Today, UKHACC joins with health professionals from around the world in calling for economic stimulus packages to prioritise a ‘Healthy Recovery’

Tuesday 26 May 2020


In a letter to world leaders including UK Prime Minister Boris Johnson, and American President Donald Trump, today UKHACC joins with over 40 million doctors, nurses and other health professionals in calling for post-Covid economic stimulus packages to prioritise investments in public health, clean air, clean water and a stable climate. 

Such investments would build greater resilience to future pandemics, and simultaneously create more sustainable jobs, it says.  

The Largest Health Community Mobilisation

Led by the Global Climate and Health Alliance and the World Health Organization, this collaboration of over 350 organisations is the largest community mobilisation since the 2015 Paris Climate Change agreement.

In addition to the UK Health Alliance on Climate Change’s own support for the letter, several UKHACC members have also chosen to show their support individually. These include the British Medical Association, the Royal College of Nursing, the Faculty of Public Health, the Royal Colleges of Physicians, Surgeons, General Practitioners, Psychiatrists, and of Paediatrics and Child Health, the Primary Care Respiratory Society and the British Association of Stroke Physicians.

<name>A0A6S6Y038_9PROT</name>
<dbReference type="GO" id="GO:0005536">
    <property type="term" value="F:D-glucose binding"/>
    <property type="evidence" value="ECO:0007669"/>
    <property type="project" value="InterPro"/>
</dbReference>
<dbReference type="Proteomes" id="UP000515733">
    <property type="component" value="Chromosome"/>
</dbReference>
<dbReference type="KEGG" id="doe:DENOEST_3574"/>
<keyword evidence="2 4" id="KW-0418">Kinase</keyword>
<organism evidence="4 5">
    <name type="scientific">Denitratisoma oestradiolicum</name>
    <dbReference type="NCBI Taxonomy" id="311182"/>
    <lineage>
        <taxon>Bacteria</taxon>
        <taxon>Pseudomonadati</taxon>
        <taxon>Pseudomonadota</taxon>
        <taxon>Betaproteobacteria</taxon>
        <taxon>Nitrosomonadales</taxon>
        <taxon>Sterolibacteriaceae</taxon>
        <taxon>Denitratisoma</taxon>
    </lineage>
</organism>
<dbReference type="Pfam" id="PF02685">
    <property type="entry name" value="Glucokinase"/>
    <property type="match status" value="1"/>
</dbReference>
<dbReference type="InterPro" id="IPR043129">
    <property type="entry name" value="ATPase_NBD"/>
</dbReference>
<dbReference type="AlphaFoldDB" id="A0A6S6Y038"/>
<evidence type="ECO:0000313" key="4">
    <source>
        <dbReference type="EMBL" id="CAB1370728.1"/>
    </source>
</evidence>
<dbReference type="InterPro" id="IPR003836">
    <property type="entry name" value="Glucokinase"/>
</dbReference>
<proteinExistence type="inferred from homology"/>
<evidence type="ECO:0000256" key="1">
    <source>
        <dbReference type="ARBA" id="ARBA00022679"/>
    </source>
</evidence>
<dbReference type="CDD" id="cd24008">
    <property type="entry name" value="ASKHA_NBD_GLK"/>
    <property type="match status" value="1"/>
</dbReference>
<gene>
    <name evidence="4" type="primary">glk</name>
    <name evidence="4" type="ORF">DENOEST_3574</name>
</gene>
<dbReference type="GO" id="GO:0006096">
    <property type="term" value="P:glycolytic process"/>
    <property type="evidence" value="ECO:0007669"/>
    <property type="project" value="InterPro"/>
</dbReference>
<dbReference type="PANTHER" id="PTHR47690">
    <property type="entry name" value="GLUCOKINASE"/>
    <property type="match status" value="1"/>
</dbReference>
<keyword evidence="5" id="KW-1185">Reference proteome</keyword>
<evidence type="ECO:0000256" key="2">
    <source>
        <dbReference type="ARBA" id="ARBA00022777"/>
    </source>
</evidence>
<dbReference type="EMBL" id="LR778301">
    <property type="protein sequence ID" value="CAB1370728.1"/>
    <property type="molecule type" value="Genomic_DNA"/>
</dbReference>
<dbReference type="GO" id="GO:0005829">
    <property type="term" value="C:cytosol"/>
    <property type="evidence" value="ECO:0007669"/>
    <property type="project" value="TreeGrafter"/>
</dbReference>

Clearly, the Covid-19 pandemic has placed doctors, nurses and other health professionals under intense pressure, and the community has taken a leading role in not only protecting the health of patients on the frontline, but also in advising governments on the actions that must be taken to reduce the threat on a national and international level. 

Today the global health community is united in a positive vision for the future, and governments must continue to heed their advice if we are to realise it. 

Continued involvement of the health community

While health professionals have long been among the most trusted in society, recent analysis by Ipsos Mori shows a significant rise in the proportion of the British public who have confidence in the health service to deal with the current crisis, and who agree that UK health organisations are “doing a good job”.

Building on that public trust, and the pivotal role the health community has played in protecting millions, the leaders of the G20 countries must continue to involve the medical and scientific community in developing the stimulus packages that could drive a ‘healthy recovery’, the signatories say. 

Specifically, the letter asks that countries’ Chief Medical Officers and Chief Scientific Advisors are “directly involved in the production of all economic stimulus packages, report on the short- and long-term public health repercussions that these may have, and give their stamp of approval.”

Health as the foundation of a strong economy